Because in 2019 it’s still not safe for many disabled, chronically ill, and aging workers – especially those without organizational power – to disclose this identity issue.
Why is it such a problem if someone can’t disclose a private, medical matter at work?
Because accommodations are legitimate requests that make working and advancement possible. But your employer doesn’t have to provide them if you don’t disclose why you need them.
Can a parent or family member of a disabled, chronically ill, and/or aging person participate?
The DiD Project centers the first-person stories of disabled, chronically ill, and/or aging people who work in fundraising and/or philanthropy. Parents and family members have important stories that deserve to be heard but the DiD space is currently not focusing on them unless you, as a parent or family member, are yourself disabled, chronically ill and/or aging.
Do I have to have held a Director-type position to participate?
No! In fact, I want to hear from people who are not in senior-level positions because barriers to advancement are rife in our sector – as in most work-place sectors – for people who are managing disabilities, chronic illnesses, and/or aging-related issues.
What’s with all of the questions about age?
From my very limited – and white – point of view, I see older disabled people – many of whom are queer cis-gendered women – not being sought out as resources of knowledge and expertise in the current Diversity, Equity, and Inclusion (DEI) work in philanthropy. That seems wasteful. It also seems ageist in a gendered way, however unconsciously.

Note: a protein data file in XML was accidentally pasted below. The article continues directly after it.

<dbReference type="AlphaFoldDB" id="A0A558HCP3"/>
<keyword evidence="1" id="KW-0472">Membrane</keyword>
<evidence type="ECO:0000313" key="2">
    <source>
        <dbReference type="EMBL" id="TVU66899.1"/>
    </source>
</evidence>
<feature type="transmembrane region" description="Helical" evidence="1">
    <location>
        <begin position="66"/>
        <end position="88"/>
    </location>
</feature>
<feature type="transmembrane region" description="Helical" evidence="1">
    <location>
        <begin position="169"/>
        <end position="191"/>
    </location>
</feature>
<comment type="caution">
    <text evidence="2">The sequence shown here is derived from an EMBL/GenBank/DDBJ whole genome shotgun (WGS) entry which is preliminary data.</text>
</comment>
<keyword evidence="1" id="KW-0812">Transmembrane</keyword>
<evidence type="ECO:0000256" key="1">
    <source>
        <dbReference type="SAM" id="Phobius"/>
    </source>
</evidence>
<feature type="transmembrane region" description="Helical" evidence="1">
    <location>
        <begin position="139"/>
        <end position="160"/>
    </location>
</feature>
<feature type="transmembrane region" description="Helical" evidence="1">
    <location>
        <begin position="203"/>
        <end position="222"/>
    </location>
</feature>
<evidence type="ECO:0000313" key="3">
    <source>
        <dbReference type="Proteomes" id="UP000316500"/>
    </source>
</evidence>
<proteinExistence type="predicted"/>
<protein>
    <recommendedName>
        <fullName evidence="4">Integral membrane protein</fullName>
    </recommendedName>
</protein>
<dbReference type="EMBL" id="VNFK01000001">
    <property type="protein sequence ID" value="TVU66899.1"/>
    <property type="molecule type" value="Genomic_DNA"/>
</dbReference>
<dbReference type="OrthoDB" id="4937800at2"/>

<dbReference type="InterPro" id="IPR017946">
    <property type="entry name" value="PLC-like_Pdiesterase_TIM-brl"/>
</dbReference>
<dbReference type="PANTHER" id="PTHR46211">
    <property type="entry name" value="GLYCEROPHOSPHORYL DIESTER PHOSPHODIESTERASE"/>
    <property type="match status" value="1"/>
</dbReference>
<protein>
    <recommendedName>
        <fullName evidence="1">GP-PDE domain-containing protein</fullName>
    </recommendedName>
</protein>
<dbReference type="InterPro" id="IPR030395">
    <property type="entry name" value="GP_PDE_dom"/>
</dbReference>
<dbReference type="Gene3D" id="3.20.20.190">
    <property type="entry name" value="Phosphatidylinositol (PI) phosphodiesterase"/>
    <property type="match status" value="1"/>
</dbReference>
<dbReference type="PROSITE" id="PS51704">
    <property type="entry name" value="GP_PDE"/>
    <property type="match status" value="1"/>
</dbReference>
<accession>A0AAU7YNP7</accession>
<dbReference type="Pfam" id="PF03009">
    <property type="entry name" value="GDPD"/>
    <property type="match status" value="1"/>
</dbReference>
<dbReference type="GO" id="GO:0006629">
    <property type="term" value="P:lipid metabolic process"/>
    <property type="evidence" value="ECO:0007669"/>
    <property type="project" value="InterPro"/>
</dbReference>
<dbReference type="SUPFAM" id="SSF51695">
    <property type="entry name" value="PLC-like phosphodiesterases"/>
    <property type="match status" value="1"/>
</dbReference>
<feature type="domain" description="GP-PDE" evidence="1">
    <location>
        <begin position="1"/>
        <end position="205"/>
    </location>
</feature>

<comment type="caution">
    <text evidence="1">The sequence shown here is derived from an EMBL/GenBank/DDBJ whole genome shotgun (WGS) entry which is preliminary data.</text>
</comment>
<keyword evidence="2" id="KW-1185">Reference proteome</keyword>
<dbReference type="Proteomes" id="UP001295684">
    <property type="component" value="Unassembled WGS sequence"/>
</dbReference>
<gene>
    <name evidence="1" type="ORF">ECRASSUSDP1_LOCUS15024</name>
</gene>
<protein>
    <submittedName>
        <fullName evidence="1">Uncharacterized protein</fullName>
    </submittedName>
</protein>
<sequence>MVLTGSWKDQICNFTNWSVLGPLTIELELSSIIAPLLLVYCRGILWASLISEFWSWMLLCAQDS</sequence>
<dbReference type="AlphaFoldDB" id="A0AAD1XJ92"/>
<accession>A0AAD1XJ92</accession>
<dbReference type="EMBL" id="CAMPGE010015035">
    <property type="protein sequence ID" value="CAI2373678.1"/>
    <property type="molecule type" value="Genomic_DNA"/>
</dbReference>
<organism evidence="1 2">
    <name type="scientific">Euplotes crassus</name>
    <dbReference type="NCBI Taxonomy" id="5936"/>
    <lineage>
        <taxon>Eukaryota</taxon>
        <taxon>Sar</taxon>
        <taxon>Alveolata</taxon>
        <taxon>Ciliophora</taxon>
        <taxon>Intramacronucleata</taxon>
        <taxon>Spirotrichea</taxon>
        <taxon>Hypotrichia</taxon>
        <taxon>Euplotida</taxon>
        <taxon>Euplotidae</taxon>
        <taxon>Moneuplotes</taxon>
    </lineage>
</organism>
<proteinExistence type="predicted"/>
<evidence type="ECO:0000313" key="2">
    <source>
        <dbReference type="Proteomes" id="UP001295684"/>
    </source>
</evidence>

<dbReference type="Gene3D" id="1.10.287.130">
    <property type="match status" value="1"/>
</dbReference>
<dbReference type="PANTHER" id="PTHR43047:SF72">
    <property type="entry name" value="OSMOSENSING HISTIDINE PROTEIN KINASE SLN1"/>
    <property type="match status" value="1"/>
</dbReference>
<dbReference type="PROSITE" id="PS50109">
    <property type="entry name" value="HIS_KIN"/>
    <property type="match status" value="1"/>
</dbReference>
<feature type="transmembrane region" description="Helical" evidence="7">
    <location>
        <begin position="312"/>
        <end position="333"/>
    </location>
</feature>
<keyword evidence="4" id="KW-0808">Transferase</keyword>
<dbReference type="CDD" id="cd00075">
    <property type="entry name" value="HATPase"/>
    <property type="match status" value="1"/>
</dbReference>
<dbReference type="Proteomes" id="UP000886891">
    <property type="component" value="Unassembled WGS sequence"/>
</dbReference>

You do know there’s usually a separation between people in “philanthropy” and “fundraising,” right?
I do, and I understand that funders fear situations where they could be surrounded by fundraisers pitching them. But. Philanthropy is trying to address representation even as its problem is defined as a severe shortage of disabled representation. Non-profits have disabled people with relevant expertise, especially when you include older disabled advocates who are now in senior positions that have fundraising responsibilities. Now is a time to move beyond old divisions that are largely based on social conventions or fear.
Why do you mention “economic diversity” and ask about experience with public benefits?
Counter-intuitive as it may seem, knowledge of the constraints of, and inter-generational poverty caused by, the severe income and asset limits required by many public benefit systems is essential to disability-related philanthropy and fundraising. More disabled people in funding decision-making positions who have this experience is the direction we need to go in.
A lack of knowledge about wealth is a terrible thing to waste. Especially when centering that particular lack of knowledge happens to also center people affected by racism, homophobia, transphobia and other areas of oppression, in addition to ableism.
Do I have to personally identify as “disabled” to participate, because I use the term “X”?
No. Your story will use your language because your identity is your choice. But for the purposes of describing the DiD Project generally, I’m using the term “disability” inclusively for learning differences, neuro-divergencies, addiction/recovery, and mental health issues.
Can I refer someone to you?
Yes – please do! Email me at email@example.com.